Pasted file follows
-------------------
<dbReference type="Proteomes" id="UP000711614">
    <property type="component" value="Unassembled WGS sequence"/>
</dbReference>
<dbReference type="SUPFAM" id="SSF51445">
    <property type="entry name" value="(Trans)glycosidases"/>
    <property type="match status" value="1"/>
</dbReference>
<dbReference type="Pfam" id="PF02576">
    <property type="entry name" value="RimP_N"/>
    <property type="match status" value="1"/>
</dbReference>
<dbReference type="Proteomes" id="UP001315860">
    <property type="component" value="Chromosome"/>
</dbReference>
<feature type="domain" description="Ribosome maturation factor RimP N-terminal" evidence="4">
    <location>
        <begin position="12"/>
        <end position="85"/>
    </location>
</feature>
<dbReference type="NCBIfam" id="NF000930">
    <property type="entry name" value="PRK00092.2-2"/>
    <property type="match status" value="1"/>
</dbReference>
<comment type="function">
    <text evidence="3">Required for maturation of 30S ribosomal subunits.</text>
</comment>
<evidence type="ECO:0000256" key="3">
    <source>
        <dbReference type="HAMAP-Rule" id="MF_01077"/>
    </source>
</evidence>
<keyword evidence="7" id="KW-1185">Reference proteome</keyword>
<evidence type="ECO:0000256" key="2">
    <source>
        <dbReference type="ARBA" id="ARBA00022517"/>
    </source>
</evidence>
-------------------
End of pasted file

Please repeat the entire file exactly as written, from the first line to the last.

<dbReference type="Proteomes" id="UP000711614">
    <property type="component" value="Unassembled WGS sequence"/>
</dbReference>
<dbReference type="SUPFAM" id="SSF51445">
    <property type="entry name" value="(Trans)glycosidases"/>
    <property type="match status" value="1"/>
</dbReference>
<dbReference type="Pfam" id="PF02576">
    <property type="entry name" value="RimP_N"/>
    <property type="match status" value="1"/>
</dbReference>
<dbReference type="Proteomes" id="UP001315860">
    <property type="component" value="Chromosome"/>
</dbReference>
<feature type="domain" description="Ribosome maturation factor RimP N-terminal" evidence="4">
    <location>
        <begin position="12"/>
        <end position="85"/>
    </location>
</feature>
<dbReference type="NCBIfam" id="NF000930">
    <property type="entry name" value="PRK00092.2-2"/>
    <property type="match status" value="1"/>
</dbReference>
<comment type="function">
    <text evidence="3">Required for maturation of 30S ribosomal subunits.</text>
</comment>
<evidence type="ECO:0000256" key="3">
    <source>
        <dbReference type="HAMAP-Rule" id="MF_01077"/>
    </source>
</evidence>
<keyword evidence="7" id="KW-1185">Reference proteome</keyword>
<evidence type="ECO:0000256" key="2">
    <source>
        <dbReference type="ARBA" id="ARBA00022517"/>
    </source>
</evidence>